The last decade has seen a drop in public transport mode-share across all Indian cities. The fear-mongering about the coronavirus spread further dented the appeal of city bus services. However, when the services were gradually reinstated, ridership in most city bus systems rebounded to 65-95% of the pre-lockdown levels despite many educational and workplaces still not operational. This is both an indicator of resilience and also of how integral the bus service is to the lives of many citizens.
The question now is how to transform the urban transportation landscape to at least recover the lost ground over the last 10 years. Top-most on every urban passenger’s travel decision making is (a) Reliability of bus service, (b) Affordability, and followed by (c) Accessibility. While the comfort of travel is also important, it falls much lower in the order of what is desirable.
Thus, switching buses to ‘electric’ (or ‘CNG’) from other fuels doesn’t do a thing to improve public transport. Yet, such technologies increase the cost of providing service. If the public transport mode-share continues to fall, as it did in the past decade, buses, even if electric, will run empty and add to congestion; thus increasing the overall emissions from transport.
Let us see what it takes to improve the critical aspects of travel decision making:
Both infrastructure and policy changes are not within the domain of the transit agencies. Knowing that the most significant gains in reducing costs and increasing ridership are only possible with technology solutions, transit STUs/SPVs started investing in Intelligent Transport Systems (ITS).
In the past decade, transit agencies across the country spent Rs.1000+ crore ($150+ million) in procuring ITS with the objectives of achieving service reliability and efficiency. Yet, all this expense proved to be in vain. Even today, none of the 40+ cities using ITS have been able to:
ITS deployments not only failed in value addition but also failed in reliably capturing essential operational parameters, because of which bus operators continued to keep manual records as was always done. Thus, instead of solving existing challenges, ITS deployments rather increased the cost of operations and also the workload of bus operators. The rapidly declining public transport ridership attests to this fact.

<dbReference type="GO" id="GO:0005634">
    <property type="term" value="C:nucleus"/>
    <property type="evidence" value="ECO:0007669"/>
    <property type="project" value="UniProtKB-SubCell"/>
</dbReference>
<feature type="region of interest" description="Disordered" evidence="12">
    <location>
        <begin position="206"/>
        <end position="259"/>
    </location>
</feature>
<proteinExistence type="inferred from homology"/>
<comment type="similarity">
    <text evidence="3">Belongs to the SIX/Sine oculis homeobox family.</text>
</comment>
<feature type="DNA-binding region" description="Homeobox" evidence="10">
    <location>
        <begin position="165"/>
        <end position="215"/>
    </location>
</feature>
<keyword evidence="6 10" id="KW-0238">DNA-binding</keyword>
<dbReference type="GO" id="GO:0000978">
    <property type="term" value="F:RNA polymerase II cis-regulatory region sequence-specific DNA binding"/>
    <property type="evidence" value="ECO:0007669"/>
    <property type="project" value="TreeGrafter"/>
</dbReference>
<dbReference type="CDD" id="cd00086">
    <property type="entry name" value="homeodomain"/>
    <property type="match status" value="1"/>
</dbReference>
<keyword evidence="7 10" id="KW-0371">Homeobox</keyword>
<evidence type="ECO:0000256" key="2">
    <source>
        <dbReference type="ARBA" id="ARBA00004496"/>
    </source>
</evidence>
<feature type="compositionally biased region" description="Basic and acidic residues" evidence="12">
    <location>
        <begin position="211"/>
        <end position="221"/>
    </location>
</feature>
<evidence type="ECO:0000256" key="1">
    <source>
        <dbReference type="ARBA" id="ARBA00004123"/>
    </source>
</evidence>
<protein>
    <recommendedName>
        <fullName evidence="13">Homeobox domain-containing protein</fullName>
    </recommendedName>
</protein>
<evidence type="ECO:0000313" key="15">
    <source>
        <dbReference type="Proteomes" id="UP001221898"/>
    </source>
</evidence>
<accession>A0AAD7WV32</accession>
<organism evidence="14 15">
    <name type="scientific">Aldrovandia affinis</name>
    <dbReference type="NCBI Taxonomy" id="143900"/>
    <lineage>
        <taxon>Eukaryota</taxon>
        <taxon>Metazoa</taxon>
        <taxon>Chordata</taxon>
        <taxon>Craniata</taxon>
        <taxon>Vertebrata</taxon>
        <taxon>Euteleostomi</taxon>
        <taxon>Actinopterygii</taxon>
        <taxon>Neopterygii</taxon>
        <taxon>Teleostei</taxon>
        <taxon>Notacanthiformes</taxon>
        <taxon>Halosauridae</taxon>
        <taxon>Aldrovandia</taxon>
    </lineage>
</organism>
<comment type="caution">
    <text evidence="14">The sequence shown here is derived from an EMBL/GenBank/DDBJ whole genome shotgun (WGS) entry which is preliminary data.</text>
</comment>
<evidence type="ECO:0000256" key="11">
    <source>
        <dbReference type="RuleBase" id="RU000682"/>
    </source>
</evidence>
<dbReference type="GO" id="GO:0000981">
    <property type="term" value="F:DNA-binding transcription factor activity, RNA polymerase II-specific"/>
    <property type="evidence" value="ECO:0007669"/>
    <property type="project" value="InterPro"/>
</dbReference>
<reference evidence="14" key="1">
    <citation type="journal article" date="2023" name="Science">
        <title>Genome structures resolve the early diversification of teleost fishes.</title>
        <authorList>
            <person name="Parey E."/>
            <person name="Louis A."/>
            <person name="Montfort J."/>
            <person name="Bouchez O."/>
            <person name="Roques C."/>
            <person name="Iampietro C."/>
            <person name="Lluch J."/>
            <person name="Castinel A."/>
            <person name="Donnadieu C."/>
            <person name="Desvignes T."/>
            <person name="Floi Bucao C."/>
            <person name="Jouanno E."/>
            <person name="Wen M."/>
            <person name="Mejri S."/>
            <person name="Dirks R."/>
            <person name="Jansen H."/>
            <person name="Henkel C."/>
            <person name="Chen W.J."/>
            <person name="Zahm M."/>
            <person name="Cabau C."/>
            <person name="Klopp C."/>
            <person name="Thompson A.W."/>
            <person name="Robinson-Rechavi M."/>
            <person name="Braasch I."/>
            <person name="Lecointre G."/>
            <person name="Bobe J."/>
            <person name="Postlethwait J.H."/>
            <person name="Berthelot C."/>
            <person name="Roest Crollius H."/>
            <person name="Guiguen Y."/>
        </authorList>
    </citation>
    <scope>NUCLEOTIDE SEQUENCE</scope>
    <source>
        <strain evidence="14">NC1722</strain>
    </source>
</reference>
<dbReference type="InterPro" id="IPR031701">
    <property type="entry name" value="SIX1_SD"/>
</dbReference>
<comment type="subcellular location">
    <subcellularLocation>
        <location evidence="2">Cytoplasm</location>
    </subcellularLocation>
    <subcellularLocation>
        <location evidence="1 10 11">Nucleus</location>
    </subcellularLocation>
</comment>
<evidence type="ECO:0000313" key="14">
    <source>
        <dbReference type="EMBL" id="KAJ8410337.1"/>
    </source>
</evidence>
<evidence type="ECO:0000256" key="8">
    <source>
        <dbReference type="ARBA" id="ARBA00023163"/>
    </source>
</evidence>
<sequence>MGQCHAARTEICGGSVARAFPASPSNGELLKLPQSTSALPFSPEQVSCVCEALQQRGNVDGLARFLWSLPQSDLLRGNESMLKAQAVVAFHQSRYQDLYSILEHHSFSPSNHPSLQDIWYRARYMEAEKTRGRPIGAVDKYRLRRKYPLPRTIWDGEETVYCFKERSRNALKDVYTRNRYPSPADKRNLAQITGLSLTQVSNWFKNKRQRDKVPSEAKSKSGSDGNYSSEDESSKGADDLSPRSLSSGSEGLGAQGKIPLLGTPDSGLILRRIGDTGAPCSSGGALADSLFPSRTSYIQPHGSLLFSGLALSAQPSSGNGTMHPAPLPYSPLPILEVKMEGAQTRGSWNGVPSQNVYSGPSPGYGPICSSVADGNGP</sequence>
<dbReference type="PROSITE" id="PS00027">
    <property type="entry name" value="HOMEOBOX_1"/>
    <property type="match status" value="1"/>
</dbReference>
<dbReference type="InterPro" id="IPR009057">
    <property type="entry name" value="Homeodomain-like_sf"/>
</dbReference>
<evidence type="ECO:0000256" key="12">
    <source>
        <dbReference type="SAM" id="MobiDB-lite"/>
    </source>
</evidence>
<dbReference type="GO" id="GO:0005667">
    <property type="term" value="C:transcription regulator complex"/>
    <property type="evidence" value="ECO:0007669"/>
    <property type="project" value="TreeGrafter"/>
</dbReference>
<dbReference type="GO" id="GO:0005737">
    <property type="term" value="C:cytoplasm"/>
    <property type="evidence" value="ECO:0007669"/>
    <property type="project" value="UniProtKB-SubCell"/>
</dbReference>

Some of the key reasons for such failure are:
a) Flawed Procurement Process: The key to ITS is the software back-end that captures, stores and processes data from the various hardware components. Moreover, developing robust software requires detailed documentation of the processes, defining performance indicators, methods of analysis, etc. However, tender documents focus on defining the hardware, leaving the intelligence functions and performance criterion extremely subjective and weak. Hence, what finally gets delivered is expensive IT hardware with large-size video walls and data storage systems in the control center.
b) Multi-disciplinary Problem: Another key challenge is in bridging the chasm between technology developers and transit agencies. Transit agencies are unable to imagine the possibilities that technology can bring. At the same time, software developers are unaware of the various use cases and scenarios in bus operations to be factored into the development. What then ends up being deployed is a common-minimum solution that tries to mimic the routine manual methods of work happening at the transit agency. After the deployment, transit agencies become aware of the limitations that ITS imposes on the ad-hoc decision-making that happens quite frequently, thus resulting in frustration.
The end result of this compartmentalized, non-iterative approach is that the analytical outputs go missing. In most cases, the base data itself is inaccessible. This problem has been identified and documented way back in 2014 in the Bus Karo – Case Studies, and yet, the same mistakes have been repeated several times all across the country. The need is to modify the very procurement/development methodology of the ITS solution for public transit.